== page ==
The Buffalo News has added guidelines on social media use in the workplace to its existing Electronic Communications Policy.
The Electronic Communications Policy, which took effect in 2000, covers the use of such electronic communications equipment as telephones, voice mail, facsimile, email and Internet access. The new language covers social media, including Facebook,Twitter, YouTube, blogs, wikis, forums and other similar websites and social networks.
The following is a brief explanation of how the social media guidelines came to be incorporated into the Electronic Communications Policy.
In July 2012,The Buffalo News sent a letter and proposed policy on social media to the Guild. Many papers across the country have instituted social media policies, and News management felt it was time to have one of its own. The News has the legal and contractual right to implement new policies and work rules, provided the change does not violate the contract and provided the employer gives the union advance notice of the proposed change and an opportunity to bargain over the effect on members. The Guild regularly exercises its right to bargain with The News over new or changed policies, and the proposed policy on social media was no exception.
Before meeting with management, The Guild’s Executive Committee and editorial members of the Executive Committee met repeatedly to discuss the matter. Then, the Guild sat down with company human resources managers to ask questions about the proposed policy and to find out what the News was seeking to achieve with the policy. After an extensive discussion, The News decided that a modification of the Electronic Communications Policy, rather than a separate policy, would be sufficient to address its social media concerns.
This was an optimal outcome given the more restrictive social media polices at other newspapers and the longer and more complicated policy instituted for other News employees.
The News will distribute a copy of the revised Electronic Communications Policy to all Guild members, but here’s what is new:
“It is understood that employees may maintain accounts with various social media sites both for personal and professional use. But employees must remain mindful that any of their conduct on social media that adversely affects their job performance or the performance of fellow employees may result in disciplinary action up to and including termination.”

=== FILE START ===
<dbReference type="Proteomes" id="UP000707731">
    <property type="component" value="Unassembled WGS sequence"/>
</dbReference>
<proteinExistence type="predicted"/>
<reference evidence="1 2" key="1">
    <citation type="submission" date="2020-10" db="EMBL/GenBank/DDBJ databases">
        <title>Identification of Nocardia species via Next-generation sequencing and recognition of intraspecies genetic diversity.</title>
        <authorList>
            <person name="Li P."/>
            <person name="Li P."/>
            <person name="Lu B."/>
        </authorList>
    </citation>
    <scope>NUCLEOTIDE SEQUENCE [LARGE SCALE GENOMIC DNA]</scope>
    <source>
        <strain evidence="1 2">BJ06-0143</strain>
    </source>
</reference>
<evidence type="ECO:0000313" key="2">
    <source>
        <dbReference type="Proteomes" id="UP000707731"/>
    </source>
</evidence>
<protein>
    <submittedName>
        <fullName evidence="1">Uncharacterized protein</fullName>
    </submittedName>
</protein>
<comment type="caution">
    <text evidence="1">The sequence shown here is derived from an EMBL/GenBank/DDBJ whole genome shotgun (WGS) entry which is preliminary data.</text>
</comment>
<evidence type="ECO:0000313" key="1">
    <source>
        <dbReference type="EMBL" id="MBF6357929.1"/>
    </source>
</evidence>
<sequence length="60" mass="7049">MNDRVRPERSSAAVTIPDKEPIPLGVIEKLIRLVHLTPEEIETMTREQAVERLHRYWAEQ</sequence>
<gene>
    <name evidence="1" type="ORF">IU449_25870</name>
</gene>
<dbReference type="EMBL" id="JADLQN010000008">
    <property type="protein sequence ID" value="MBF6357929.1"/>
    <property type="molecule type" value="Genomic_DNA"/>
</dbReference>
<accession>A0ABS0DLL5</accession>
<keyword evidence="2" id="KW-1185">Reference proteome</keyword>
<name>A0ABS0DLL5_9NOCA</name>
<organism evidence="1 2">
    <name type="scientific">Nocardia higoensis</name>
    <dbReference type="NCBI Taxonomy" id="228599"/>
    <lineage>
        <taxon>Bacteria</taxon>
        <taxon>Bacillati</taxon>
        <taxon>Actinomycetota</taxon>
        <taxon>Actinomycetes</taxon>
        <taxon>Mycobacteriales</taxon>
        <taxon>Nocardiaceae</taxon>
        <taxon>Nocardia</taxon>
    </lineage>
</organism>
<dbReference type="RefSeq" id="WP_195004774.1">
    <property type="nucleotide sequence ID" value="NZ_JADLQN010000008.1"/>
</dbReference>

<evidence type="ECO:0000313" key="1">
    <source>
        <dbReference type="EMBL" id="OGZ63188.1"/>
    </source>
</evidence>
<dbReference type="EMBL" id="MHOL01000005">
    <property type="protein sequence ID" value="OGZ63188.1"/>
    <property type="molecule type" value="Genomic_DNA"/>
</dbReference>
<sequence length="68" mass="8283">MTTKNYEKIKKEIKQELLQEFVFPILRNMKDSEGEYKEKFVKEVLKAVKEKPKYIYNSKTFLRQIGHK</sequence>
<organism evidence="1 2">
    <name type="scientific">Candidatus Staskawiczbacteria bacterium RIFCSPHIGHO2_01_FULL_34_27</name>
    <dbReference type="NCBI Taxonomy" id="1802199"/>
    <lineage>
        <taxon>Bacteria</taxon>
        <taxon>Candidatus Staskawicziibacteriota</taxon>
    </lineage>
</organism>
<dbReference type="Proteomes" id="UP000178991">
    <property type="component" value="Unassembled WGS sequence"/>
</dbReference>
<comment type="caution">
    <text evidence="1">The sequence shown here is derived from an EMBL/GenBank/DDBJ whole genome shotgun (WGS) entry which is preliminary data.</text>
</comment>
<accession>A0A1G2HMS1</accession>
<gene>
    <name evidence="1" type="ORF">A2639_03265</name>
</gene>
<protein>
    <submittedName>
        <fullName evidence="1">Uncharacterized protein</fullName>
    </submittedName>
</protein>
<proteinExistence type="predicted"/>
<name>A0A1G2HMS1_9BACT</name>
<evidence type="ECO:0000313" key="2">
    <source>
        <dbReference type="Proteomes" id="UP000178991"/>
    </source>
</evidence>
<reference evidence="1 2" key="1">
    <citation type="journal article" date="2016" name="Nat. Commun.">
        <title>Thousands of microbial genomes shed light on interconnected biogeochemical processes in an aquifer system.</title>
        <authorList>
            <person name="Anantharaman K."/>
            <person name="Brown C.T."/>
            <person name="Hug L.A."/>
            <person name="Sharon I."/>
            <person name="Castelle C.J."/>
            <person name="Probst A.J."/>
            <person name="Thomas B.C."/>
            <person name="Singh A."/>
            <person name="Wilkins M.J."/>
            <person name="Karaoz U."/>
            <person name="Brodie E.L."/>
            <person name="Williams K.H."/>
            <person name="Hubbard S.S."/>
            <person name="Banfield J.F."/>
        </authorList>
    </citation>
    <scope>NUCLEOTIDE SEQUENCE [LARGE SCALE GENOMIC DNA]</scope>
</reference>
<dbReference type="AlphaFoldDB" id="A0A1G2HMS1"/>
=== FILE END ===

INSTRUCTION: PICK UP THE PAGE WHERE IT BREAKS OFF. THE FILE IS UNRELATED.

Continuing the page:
This is not a new concept. The revised policy applies a longstanding legal principle governing employees’ off-duty conduct. That off-duty conduct would include social media. Routinely, arbitrators uphold discipline issued for conduct away from the workplace if the employee’s behavior is proven to undermine the employee’s own ability to do his or her job, or to significantly interfere with the performance or effectiveness of other workers.
Likewise, labor law is also developing to apply other longstanding tenets of employee relations to social media. For instance, recent decisions by the National Labor Relations Board have upheld the right of employees to use social media to discuss workplace issues and organize among themselves to advocate for better pay and working conditions. Guild members’ rights to engage in job actions using social media are protected under the revised policy.
The new policy also includes language specific to journalists:
“As a result of their work on behalf of the paper, many newsroom employees are readily identifiable as Buffalo News journalists. Those employees must be especially cognizant of how their social media activity may impact their ability to function effectively in their role as a Buffalo News journalist. Those employees will be guided by the following points:
a) The journalistic principles that apply to print work also apply to social media activity.
b) Journalists will identify themselves as an employee of the Buffalo News on any site where their postings are a function of their job or where the site’s content relates to issues the journalist covers in his or her role for the News.
c) Journalists are not required to identify themselves as a News employee on any site on which both the site’s content and the content of the employee post is unrelated to the subjects they cover for the News.”
A key point to keep in mind is that Facebook and other similar websites are public and not private spaces. By all means, use social media for personal enjoyment or to help with your job and union activity. But use good judgment and common sense. The same principles that currently apply to your activity in public apply to your activities on social media, and employees who are publicly known as News journalists must remember to apply the same professional principles to their social media activity that they already use on a day-to-day basis.
The Guild was not faced with a choice between the inclusion of social media guidelines in the Electronic Communications Policy or no policy at all. The News has the right to institute a policy. Given that fact, Guild leaders negotiated a very minimal and progressive set of measures as compared to policies at other newspapers and news outlets.
If you have questions about the policy, we encourage you to raise them at one of the general membership meetings at noon or 12:30 p.m. Wednesday, Feb. 20 in The News auditorium. Copies of the new Electronic Communications policy will be available. Lunch will be provided and the Guild will raffle off a pair of Sabres tickets. For the full agenda, go to http://www.buffaloguild.org